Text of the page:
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As U.S. Suicides Rates Rise, Hispanics Show Relative Immunity

Dec 10, 2018

Charlotte Huff
California Healthline
Overtaken by feelings of anxiety and despair, and increasingly lonely after the last of her older sisters left for college, Sarai had been cutting her arms. She wore long sleeves, even on warm days, so her mother and friends wouldn’t see the marks.

“I thought every time I did it, that it would let out some of the frustration and anger and sadness that I had,” said Sarai, a 15-year-old Latina in Southern California who requested that her full name not be used.

But one day, she found herself sitting on the kitchen floor, looking at the bottles in the sink cabinet and contemplating suicide.

“I was just looking at the bottle of bleach and thinking, ‘This is it. I’m just going to do it,’” she recalled. “But then I heard my mom’s footsteps, and it totally snapped me out.”

Still, the experience scared Sarai enough that she told her family that she needed to talk to someone about her anxiety, and they sought professional counseling that continues to help her better trust and open up to her circle of friends and family.

Sarai’s experience illustrates a “suicide paradox”: Even though Latinos face economic disadvantages and other stress in their lives, their suicide rate is less than one-third that of non-Hispanic whites.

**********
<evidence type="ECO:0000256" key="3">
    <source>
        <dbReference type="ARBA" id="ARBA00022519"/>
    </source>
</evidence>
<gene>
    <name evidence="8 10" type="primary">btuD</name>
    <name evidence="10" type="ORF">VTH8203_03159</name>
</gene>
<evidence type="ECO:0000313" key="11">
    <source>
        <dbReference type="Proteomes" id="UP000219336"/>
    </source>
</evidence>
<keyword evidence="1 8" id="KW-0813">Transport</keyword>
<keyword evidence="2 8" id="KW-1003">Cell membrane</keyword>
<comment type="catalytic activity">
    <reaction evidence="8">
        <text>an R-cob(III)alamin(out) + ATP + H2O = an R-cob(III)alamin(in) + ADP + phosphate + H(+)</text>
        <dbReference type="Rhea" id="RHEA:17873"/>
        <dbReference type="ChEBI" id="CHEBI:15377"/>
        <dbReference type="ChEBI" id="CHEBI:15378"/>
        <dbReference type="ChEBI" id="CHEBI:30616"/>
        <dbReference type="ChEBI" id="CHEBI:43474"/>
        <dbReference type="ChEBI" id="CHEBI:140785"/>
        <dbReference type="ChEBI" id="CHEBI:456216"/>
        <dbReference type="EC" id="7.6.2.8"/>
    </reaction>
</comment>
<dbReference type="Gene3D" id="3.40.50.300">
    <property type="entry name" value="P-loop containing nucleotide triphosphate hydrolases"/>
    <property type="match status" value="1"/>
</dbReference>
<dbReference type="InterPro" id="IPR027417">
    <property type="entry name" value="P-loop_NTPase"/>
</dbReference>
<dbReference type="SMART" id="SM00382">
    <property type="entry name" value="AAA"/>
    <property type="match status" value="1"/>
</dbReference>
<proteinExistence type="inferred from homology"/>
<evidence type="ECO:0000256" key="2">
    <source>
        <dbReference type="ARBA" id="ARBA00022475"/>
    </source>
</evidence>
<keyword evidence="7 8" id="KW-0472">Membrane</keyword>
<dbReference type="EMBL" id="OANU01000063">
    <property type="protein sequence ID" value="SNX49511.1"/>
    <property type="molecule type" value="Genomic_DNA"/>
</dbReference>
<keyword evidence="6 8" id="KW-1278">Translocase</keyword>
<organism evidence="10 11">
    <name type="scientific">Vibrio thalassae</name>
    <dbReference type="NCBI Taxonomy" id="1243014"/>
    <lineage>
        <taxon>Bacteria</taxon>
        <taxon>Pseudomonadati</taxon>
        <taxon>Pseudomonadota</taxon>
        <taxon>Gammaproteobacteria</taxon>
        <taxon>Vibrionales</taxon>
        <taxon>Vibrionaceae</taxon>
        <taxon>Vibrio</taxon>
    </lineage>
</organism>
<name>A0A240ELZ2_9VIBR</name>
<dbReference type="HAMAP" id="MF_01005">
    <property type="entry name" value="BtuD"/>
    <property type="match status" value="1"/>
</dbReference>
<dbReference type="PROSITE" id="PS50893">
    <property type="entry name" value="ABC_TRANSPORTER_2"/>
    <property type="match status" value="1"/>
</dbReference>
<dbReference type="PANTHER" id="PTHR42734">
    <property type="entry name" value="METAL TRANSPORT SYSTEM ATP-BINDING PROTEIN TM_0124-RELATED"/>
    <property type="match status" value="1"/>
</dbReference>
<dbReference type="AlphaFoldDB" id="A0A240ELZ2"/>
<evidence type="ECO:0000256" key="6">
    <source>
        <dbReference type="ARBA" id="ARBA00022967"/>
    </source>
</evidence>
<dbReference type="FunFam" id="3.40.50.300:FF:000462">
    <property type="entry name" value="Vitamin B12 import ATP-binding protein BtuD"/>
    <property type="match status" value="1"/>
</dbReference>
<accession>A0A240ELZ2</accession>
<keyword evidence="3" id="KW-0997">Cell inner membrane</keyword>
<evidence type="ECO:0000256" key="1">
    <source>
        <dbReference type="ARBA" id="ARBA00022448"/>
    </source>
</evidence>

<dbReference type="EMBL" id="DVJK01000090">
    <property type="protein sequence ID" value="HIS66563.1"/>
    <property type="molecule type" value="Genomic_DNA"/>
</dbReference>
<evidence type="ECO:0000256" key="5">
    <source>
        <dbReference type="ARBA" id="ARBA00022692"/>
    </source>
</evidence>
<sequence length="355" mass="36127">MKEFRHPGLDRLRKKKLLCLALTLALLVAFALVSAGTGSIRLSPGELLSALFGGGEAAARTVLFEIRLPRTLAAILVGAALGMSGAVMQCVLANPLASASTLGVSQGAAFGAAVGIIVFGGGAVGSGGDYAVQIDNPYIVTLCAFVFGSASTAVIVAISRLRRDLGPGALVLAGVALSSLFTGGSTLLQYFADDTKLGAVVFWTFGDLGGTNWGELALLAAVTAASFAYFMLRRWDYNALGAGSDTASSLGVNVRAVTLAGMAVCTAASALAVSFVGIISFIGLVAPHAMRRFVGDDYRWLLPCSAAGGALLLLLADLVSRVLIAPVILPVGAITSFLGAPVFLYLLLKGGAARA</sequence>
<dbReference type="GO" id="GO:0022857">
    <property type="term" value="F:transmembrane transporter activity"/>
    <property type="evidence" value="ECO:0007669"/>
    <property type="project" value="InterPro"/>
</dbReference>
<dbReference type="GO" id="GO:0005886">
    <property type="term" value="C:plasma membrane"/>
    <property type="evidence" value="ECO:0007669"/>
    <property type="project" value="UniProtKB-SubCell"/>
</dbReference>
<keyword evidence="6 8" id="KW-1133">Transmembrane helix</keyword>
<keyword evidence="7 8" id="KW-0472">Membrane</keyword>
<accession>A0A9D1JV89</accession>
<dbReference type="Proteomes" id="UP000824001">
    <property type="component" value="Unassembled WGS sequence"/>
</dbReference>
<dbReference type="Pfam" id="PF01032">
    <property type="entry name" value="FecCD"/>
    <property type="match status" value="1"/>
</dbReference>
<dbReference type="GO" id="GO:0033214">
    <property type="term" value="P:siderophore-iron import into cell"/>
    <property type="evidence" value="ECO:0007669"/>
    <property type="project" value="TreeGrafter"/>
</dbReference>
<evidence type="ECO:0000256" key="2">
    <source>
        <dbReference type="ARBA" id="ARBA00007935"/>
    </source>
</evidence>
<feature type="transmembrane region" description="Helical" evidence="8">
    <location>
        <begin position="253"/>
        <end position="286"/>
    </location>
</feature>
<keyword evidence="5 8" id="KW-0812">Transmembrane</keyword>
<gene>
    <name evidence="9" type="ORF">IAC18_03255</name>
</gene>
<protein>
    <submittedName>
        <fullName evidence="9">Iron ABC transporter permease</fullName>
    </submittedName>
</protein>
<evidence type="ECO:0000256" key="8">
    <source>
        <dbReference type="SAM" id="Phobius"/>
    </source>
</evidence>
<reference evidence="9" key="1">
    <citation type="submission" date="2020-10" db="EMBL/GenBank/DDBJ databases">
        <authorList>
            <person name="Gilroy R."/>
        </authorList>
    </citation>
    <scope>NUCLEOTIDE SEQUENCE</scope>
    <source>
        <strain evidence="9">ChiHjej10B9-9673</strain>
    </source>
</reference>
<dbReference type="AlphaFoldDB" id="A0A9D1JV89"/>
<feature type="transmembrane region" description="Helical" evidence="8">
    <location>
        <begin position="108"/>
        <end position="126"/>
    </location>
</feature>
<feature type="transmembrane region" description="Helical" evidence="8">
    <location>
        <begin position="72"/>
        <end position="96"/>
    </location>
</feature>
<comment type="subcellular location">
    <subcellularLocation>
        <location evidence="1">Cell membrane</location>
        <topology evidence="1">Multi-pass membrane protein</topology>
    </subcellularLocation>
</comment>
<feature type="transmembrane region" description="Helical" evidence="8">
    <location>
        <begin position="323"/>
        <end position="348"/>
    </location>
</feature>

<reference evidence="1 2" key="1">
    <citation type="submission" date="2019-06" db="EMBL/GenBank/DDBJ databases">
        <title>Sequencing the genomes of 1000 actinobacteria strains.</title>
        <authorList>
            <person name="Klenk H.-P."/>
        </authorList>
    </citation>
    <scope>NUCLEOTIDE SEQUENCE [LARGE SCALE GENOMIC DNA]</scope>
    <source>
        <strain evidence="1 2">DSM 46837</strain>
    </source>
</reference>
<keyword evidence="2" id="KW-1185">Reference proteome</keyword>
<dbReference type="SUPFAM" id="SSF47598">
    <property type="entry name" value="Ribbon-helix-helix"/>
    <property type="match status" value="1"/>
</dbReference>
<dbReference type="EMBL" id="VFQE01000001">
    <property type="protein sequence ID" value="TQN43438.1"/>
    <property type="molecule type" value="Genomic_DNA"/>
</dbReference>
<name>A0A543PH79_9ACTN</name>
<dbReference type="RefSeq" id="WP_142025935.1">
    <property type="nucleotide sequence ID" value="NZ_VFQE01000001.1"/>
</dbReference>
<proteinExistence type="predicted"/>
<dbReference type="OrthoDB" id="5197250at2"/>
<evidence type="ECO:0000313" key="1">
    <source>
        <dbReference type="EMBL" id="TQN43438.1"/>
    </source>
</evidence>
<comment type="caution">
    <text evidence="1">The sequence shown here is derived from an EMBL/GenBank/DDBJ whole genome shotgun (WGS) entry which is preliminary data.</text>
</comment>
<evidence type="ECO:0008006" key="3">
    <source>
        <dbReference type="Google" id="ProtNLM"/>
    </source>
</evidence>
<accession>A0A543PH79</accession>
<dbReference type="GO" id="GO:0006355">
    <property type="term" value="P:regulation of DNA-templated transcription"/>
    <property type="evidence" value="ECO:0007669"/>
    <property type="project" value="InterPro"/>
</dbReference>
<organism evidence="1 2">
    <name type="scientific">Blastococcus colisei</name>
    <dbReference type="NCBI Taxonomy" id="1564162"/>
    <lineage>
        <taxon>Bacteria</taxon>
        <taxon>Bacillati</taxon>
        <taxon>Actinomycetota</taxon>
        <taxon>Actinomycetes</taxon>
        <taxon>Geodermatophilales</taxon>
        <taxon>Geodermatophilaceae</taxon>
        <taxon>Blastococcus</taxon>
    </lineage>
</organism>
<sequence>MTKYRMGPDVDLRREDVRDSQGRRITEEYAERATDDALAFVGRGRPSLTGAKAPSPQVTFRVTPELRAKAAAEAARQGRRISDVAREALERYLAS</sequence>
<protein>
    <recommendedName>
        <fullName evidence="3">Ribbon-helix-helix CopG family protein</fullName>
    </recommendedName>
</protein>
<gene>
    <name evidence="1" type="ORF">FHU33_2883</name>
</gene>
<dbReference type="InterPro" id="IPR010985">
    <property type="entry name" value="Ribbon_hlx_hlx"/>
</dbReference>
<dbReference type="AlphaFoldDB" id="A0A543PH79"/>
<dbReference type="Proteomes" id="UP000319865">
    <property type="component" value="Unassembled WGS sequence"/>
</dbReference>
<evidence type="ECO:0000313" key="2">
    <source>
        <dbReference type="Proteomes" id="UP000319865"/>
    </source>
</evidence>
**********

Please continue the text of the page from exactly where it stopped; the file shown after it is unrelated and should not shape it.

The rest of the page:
In California, the suicide rate for whites was 19 per 100,000 people in 2016, and the rate for Hispanics was 5.5 per 100,000, according to the state Department of Public Health. (Hispanics can be of any race.) The overall suicide rate in California in 2016 was 10.9 per 100,000.

Across the country, suicides have increased nearly 30 percent since the turn of the century.

Experts attribute the relatively low suicide rate among Latinos to the culture’s strong family and community support systems, which appear to bolster emotional resilience.

Sarai’s counselor at Pacific Clinics, a network of mental health providers in the Los Angeles area, encouraged the teen to share more of her feelings with her family and friends. Over time, Sarai opened up to her older sister and eventually told her sister about her history of cutting.